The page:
Mary Taylor Simeti came to Sicily in 1962 "from a distinguished family," she tells us, and adds, "I had had a distinguished academic record (Radcliffe) in my own right . . . but somehow I had never discovered what all this promise was thought to portend. In Sicily I sought the space in which to sort out my own expectations from all the others . . ."

She came to work with Danilo Dolci, who was then working with the poor in and around Partinico. There she met Antonio Simeti, fell in love and married. "On Persephone's Island" then becomes the odyssey of this tall young "Americana" who married into a Sicilian bourgeois family, raised her children in Palermo and in their beloved Bosco, a summer place near Alcamo. In telling her story she reflects upon the history, myths and legends that have filtered into the traditions of Sicily and upon the island's problems and pleasures. We see all these with the freshness and amazement of the outsider.

Of course the legend of Persephone is ever present, a legend that ancient Sicily gave to the Greeks of antiquity. Demeter, goddess of grain, the earth mother herself, had a daughter, Persephone, who while gathering flowers in western Sicily was abducted by the god of the underworld. Demeter was so distraught that she prohibited any growth on Earth as long as her daughter was in the underworld. Through the intervention of Zeus a compromise was reached -- Persephone would be shared, six months underground, when nothing would bloom, and six months above ground, when nature would bloom again. And so seasons began.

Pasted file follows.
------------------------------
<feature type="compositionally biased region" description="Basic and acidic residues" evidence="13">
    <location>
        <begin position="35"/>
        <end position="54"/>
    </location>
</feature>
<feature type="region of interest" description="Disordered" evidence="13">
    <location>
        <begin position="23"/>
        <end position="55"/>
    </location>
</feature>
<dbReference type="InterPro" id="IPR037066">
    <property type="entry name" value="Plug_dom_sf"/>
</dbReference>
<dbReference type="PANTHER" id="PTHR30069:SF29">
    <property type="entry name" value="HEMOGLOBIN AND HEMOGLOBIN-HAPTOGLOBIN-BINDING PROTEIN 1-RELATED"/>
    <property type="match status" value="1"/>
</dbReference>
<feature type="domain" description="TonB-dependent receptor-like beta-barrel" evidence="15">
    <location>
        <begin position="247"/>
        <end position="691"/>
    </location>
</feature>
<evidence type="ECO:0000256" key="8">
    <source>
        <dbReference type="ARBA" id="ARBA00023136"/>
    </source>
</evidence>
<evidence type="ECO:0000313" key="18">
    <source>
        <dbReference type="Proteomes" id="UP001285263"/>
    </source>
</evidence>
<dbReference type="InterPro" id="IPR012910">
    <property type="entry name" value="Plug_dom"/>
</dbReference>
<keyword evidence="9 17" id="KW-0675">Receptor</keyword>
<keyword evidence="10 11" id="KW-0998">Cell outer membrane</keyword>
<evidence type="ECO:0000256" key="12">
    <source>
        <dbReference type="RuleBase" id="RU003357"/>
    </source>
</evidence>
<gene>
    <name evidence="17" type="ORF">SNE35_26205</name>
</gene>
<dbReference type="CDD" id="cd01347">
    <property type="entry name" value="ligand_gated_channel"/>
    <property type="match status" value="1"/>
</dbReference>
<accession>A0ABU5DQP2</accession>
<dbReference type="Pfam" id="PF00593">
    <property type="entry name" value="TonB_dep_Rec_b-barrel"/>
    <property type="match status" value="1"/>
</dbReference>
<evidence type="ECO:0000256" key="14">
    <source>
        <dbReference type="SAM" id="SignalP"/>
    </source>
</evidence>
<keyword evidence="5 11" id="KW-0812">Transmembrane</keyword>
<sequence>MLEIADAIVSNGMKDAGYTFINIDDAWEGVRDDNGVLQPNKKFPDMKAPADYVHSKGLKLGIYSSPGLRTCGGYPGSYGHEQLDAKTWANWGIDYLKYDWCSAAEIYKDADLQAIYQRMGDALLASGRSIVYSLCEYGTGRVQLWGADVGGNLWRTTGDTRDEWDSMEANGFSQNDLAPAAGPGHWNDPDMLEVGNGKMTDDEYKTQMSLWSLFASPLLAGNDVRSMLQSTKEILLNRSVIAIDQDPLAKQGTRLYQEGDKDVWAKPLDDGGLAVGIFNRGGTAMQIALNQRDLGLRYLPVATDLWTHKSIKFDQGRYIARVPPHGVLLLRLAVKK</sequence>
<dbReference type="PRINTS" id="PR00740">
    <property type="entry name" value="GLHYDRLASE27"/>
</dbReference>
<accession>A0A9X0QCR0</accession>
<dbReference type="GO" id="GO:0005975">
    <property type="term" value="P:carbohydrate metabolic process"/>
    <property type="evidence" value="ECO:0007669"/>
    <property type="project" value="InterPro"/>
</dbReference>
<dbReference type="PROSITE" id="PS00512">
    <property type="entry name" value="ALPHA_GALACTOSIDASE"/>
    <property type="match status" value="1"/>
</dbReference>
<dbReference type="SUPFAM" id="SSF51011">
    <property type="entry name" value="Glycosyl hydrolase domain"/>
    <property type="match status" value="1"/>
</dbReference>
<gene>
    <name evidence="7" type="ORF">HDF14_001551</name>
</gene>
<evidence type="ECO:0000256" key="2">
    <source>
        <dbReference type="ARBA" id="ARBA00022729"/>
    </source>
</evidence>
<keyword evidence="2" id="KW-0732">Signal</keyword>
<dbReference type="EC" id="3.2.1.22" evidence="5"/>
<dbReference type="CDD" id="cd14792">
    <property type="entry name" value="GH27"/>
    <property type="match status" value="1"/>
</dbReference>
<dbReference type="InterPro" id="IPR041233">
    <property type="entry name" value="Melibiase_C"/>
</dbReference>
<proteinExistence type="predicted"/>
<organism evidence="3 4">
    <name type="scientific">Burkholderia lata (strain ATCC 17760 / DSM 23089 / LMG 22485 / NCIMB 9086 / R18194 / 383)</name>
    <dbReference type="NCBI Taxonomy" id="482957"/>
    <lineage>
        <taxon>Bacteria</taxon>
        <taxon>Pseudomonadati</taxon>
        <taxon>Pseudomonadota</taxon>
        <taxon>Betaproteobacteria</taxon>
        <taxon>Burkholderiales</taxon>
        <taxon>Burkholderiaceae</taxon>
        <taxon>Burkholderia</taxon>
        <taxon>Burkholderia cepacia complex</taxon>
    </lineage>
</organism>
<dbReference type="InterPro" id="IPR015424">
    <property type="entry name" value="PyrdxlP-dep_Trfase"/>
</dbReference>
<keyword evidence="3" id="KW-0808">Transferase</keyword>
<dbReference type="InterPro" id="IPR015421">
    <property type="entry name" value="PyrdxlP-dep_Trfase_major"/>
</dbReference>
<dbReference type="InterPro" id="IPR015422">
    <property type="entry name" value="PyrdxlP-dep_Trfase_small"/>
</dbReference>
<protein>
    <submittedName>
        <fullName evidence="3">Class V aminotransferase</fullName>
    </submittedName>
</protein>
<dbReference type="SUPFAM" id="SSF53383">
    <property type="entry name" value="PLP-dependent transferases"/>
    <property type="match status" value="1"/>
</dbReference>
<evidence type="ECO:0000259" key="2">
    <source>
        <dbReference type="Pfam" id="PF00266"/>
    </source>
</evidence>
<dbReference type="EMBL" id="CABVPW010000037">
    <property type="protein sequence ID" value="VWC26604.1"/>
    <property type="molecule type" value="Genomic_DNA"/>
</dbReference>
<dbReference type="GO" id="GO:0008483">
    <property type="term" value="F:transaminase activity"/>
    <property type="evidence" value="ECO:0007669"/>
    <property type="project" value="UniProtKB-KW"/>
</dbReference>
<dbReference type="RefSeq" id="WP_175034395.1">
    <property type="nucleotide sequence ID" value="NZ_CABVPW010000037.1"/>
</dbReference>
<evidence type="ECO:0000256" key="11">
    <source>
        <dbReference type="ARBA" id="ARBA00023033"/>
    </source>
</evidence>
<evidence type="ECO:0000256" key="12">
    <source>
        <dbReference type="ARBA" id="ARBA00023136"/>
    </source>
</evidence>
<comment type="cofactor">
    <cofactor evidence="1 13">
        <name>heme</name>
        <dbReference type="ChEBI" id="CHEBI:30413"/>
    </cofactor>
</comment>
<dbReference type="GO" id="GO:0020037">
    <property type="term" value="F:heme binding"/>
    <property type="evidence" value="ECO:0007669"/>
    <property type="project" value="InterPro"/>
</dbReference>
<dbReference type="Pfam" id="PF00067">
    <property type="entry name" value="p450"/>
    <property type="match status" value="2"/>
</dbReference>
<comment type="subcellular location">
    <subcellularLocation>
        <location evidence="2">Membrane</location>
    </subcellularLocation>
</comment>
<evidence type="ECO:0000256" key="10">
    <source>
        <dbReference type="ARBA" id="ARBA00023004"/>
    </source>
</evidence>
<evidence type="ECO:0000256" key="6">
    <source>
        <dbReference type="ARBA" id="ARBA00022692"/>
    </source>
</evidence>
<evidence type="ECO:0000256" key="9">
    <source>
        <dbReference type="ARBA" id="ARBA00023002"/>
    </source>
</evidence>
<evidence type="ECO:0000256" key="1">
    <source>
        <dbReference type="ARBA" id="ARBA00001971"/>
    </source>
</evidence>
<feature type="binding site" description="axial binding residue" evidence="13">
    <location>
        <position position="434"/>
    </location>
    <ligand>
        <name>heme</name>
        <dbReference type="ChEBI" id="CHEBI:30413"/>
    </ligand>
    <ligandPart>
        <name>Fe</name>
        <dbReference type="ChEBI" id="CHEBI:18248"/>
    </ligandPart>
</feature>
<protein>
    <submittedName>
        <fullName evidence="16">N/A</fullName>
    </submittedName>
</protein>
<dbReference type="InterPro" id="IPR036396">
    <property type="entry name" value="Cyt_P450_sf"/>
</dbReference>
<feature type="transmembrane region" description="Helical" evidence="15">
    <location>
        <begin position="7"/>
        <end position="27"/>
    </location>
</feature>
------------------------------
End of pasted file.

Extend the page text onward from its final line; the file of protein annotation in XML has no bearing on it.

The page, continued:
Mary Taylor Simeti dwells upon the implications of the legend -- filled with symbolism -- for herself and for Sicily. These legends have intermingled with present practices, and the ancient gods are still alive in Sicily. Young women still throw out apples into the street on festival days, if not to some passing Paris, then certainly to see their future husbands pick the apple off the street. There is much about Sicilian festivals, wine making, cooking and food in "On Persephone's Island." How different Sicilian cooking is from Italian cooking.

Simeti takes us to the Cathedral of Palermo, where Frederic II lies buried, and to Monreale, where the sacristan does not permit men or women wearing shorts to enter for fear of offending the stern Byzantine Christ who peers down angrily from above the nave, his black beard and piercing eyes shining out of the golden mosaics.

Simeti does not avoid the dark side of Sicily: the unbearable heat of August, the clannish feuds for power that, at higher levels, are reflected in the Mafia. But she does not dwell on this, for the Sicilian bourgeoisie she has become part of is understandably ashamed of this. Yet she is concerned enough to take part in an anti-Mafia demonstration. She only hints at the difficulties of the expatriate who sees her children losing their "Americanness." How pleased she is when her son returns from a trip to the United States, saying, "I loved everything about America."

Toward the end she finds herself in the curious position of feeling her American identity challenged much as Sicilian immigrants who came to America had their identities challenged.

If there is a flaw in the book it is the long and repetitious descriptions, page after page, of flowers and grasses.

But at the end of the book, one is left with the feeling that Simeti has done a rare thing: She has written a happy book about Sicily and yet there is an undercurrent of sadness, one true to the reality of the island.